Behind her, Nick stiffened and sat up straight.
“Did you hear something?” He dropped his right foot to the floor and leaned forward. “It sounded like metal striking metal.”
Except for the rain, which had slackened, an almost vacuum-like silence shrouded the area, odd for a city that usually throbbed with life. Molly listened for traffic. Maybe there had been a fender bender.
She shook her head. “I don’t hear anything. Can you tell where the sound came from?”
“My guess is from across the street.”
The rain slid in narrow streaks down the car windows. Another light glowed inside the apartment house. The construction site remained dark.
“I’d better take a look over there.” Nick slid his left leg around and over the front seat. He opened the glove compartment and fished out a flashlight. He flicked it on and then off. “Lock the door and don’t open it unless you know it’s me.” He slipped out of the car before she could suggest he arm himself with a tire iron or something equally lethal.
By the time Molly scooted over to the far side window and cleared away some of the evaporation, Nick had crossed the street. He paused for several moments at the construction fence. The beam from the flashlight swung in an erratic arc. Then he rolled the gate aside and entered the site. She listened for any noise that might emanate from that area, but the only sounds were her quickened breath and the soft patter of rain on the car roof. Maybe he’d been mistaken about the scrape of metal. Molly clenched her teeth.
A car cruised by. The whoosh of tires as they spun over the wet street cracked the silence. Then it passed and quiet returned. A beam of light swung from one end of the construction site to another. Nick’s flashlight? Or someone else’s? Stress poked at a spot between Molly’s shoulder blades. Nick had been gone way too long. She squinted at her watch. No luck. Not without a luminous dial, and she didn’t want to turn on the interior light.
She couldn’t wait any longer. Her imagination pictured him knocked unconscious or worse. The hybrid became claustrophobic, as if somehow shrunk to the size of a Smart car. She needed air, needed to get outside, needed reassurance and to find Nick. Or to call the police. There was a station two blocks from the clinic. But her cell phone was in her purse, which was locked in her car.
She disregarded Nick’s warning and slid out onto the slick sidewalk. She ran to her car, grabbed her purse, and fumbled inside for her phone. Other women kept theirs in a side pocket for easy access. She’d developed the bad habit of just tossing hers in. Now she had to wade past her wallet, a notepad, tissues, a comb, a mirror, a granola bar, and two loose lipsticks. Finally, she had her hands on the phone. She backed up and hit something solid. Her heart leaped and she swung around and almost stumbled over Nick.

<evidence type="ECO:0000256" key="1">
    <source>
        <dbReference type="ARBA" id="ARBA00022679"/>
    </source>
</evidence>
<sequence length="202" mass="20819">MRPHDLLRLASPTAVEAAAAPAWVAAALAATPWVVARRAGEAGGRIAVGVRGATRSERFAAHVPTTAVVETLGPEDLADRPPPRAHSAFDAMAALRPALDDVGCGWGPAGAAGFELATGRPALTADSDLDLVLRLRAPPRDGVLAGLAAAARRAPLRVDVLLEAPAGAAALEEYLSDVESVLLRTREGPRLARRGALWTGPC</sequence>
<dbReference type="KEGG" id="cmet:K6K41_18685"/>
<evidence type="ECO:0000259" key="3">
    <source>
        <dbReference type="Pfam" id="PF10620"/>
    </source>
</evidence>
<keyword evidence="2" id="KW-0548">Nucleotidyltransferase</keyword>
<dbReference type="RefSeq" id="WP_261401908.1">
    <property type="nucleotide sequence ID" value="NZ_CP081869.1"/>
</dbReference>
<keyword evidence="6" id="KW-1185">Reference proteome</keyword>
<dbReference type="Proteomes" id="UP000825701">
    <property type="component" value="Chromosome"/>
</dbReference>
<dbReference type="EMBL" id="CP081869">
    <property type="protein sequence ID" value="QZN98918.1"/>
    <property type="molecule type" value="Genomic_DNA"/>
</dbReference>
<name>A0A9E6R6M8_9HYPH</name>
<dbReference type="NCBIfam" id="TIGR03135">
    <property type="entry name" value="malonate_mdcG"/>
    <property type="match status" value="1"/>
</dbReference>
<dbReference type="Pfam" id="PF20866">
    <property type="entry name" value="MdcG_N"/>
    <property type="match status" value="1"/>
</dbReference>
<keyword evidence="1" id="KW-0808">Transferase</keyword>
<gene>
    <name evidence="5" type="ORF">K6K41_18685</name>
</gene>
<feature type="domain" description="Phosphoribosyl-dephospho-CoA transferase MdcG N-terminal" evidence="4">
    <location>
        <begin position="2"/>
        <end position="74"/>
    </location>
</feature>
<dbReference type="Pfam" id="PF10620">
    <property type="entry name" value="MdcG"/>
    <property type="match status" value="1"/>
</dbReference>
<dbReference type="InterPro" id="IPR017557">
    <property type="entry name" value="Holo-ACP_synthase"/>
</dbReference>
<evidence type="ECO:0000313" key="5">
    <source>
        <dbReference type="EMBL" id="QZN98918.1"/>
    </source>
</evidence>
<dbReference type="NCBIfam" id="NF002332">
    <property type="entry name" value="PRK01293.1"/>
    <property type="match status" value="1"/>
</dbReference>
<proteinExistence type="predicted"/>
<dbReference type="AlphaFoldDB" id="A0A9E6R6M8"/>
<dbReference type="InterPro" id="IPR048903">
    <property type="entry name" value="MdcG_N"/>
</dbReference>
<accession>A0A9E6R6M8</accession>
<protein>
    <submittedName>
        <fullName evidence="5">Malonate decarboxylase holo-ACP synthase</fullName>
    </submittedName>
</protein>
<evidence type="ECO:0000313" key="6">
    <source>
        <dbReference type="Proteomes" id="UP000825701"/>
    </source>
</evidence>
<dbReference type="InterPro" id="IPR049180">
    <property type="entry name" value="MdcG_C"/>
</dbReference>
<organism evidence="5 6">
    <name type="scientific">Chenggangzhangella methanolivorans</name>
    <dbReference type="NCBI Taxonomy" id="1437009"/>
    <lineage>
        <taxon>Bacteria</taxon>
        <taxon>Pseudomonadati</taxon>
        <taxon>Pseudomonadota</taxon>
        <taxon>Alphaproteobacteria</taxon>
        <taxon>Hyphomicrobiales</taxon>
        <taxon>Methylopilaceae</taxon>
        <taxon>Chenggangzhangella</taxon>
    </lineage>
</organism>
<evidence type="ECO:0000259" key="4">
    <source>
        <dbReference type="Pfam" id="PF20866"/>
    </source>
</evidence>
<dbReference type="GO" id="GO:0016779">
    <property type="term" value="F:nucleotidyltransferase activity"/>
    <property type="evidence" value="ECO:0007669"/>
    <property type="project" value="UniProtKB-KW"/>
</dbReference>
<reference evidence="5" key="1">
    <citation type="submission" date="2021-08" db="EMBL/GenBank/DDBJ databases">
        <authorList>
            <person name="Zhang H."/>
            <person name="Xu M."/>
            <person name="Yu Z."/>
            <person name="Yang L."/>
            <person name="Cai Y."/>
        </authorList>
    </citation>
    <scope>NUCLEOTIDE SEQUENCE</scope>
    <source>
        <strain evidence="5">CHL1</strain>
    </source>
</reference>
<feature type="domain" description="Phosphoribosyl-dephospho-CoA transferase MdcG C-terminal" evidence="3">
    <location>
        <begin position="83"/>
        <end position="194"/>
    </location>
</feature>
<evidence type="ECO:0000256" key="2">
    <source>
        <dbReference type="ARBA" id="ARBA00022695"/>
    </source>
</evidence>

“Jeez, don’t you ever listen?” He reached in and unlocked the rear door, then grabbed Molly’s arm and pushed her onto the seat. After he secured the front, he climbed in after her. This time he didn’t have to bother with optimum positions. He pulled closed the rear door.
“I thought you were in trouble. You were gone for an hour, at least.” She fluffed his wet shirt as if that would dry the rain spots.
He shook his head. “It took five minutes, tops. I wasted half the time dealing with the gate lock. I had to hold the flashlight under my arm while I worked the combination. Good thing I kept it simple — two right, four left, two right. That way, none of the guys would have trouble remembering it.”
He didn’t sound concerned. It was just about the longest five minutes of Molly’s life. Her heart still pumped out extra beats.
“Did you find anyone?” She flipped closed her phone and slipped it into her skirt pocket.
“No, but I caught a glimpse of someone. He climbed the rear fence and hopped over it. He’d slashed the windscreen on the street side to get a toehold in the chain link. No matter how secure a fence, a determined person will find a way onto a construction site. By the time I reached the spot, he was gone.”
“I’ll bet it was Serk.”
Nick shrugged. “Maybe. The guy looked about the same size. I didn’t catch a good enough look.”
“I almost phoned the police.”
His soft laugh filled the car. She guessed he wasn’t annoyed at her any more.
“You should stay out of the rain. You got all wet.” He wrapped one arm around her shoulders and brushed damp hair off her face.
“So did you.” She straightened his shirt collar.
He rubbed her bare arm, the one that wasn’t pressed against his chest. “You must be cold.”
Cold? Au contraire.
“Let me warm you up. It’s the least I can do, considering you were ready to send for the rescue squad.”
His hand moved off her shoulder. His fingers spread through her hair and he tipped her head close to his. The hand that had rubbed her arm now massaged her hip, then her thigh. She shivered when it touched her bare knee.
“Are you still cold?” He slipped his hand beneath her skirt hem. Heat as intense as a solar flare scored the flesh beneath his fingers. He touched the hollow in her throat with the tip of his tongue.